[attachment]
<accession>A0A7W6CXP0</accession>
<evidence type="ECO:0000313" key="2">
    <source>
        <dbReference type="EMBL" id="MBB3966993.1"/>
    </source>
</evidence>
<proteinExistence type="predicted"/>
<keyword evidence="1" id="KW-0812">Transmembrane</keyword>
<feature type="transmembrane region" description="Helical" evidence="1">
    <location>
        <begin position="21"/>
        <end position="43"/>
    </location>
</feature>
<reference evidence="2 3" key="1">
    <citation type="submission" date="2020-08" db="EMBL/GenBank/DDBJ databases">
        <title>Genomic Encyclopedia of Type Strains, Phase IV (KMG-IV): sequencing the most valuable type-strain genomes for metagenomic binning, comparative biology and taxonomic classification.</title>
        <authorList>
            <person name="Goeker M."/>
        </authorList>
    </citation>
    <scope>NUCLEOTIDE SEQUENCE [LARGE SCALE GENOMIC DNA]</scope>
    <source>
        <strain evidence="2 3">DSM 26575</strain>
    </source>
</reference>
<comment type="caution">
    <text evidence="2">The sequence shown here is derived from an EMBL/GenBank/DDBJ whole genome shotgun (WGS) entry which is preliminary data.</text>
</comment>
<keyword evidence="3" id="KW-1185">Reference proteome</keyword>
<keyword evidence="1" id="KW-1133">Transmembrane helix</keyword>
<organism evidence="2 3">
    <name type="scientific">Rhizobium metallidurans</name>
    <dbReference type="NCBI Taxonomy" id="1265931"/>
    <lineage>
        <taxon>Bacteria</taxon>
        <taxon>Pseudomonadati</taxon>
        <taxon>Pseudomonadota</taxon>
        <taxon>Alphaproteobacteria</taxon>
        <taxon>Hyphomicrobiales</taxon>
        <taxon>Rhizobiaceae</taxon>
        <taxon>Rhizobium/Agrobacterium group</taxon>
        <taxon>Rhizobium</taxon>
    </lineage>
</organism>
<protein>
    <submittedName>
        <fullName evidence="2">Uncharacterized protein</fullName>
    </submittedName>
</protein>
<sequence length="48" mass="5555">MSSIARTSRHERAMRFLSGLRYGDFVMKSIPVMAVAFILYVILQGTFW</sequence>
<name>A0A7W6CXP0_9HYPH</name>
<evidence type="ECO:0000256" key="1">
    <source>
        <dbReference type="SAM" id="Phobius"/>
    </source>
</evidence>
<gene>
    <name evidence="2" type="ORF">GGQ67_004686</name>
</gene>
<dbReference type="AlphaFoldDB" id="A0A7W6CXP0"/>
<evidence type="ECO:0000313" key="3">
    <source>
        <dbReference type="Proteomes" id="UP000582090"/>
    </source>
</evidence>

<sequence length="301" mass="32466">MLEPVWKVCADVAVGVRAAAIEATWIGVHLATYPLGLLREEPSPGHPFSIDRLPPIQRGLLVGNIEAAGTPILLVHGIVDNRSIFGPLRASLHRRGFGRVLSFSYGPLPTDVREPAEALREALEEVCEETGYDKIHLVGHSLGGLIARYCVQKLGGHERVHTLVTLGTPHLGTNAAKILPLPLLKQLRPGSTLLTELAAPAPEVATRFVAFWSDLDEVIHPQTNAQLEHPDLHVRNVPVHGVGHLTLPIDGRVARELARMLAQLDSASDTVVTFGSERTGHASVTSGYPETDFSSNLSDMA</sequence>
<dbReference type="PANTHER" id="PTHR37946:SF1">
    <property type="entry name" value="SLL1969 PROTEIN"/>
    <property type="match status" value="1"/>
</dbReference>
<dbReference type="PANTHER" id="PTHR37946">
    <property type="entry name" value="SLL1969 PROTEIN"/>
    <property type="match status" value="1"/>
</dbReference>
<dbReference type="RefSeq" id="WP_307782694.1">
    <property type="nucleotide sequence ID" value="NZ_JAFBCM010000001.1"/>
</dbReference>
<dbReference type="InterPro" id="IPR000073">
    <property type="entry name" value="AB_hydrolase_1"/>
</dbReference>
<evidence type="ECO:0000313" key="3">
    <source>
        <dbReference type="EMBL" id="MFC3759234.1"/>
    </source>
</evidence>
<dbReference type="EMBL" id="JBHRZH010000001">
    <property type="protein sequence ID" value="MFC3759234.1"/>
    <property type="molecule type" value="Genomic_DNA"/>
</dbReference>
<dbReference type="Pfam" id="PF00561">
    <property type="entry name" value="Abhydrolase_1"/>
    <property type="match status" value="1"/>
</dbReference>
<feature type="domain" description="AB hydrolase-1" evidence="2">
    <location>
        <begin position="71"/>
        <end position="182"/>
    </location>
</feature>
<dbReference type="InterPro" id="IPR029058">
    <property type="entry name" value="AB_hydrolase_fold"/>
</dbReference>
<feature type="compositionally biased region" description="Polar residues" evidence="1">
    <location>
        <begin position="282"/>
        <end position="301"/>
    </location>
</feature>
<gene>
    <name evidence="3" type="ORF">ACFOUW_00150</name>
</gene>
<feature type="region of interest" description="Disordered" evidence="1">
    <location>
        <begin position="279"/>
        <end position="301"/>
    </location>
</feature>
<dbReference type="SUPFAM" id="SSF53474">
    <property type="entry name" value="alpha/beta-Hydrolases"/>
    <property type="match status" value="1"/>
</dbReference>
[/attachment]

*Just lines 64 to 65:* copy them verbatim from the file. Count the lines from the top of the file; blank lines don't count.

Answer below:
        <dbReference type="Proteomes" id="UP000582090"/>
    </source>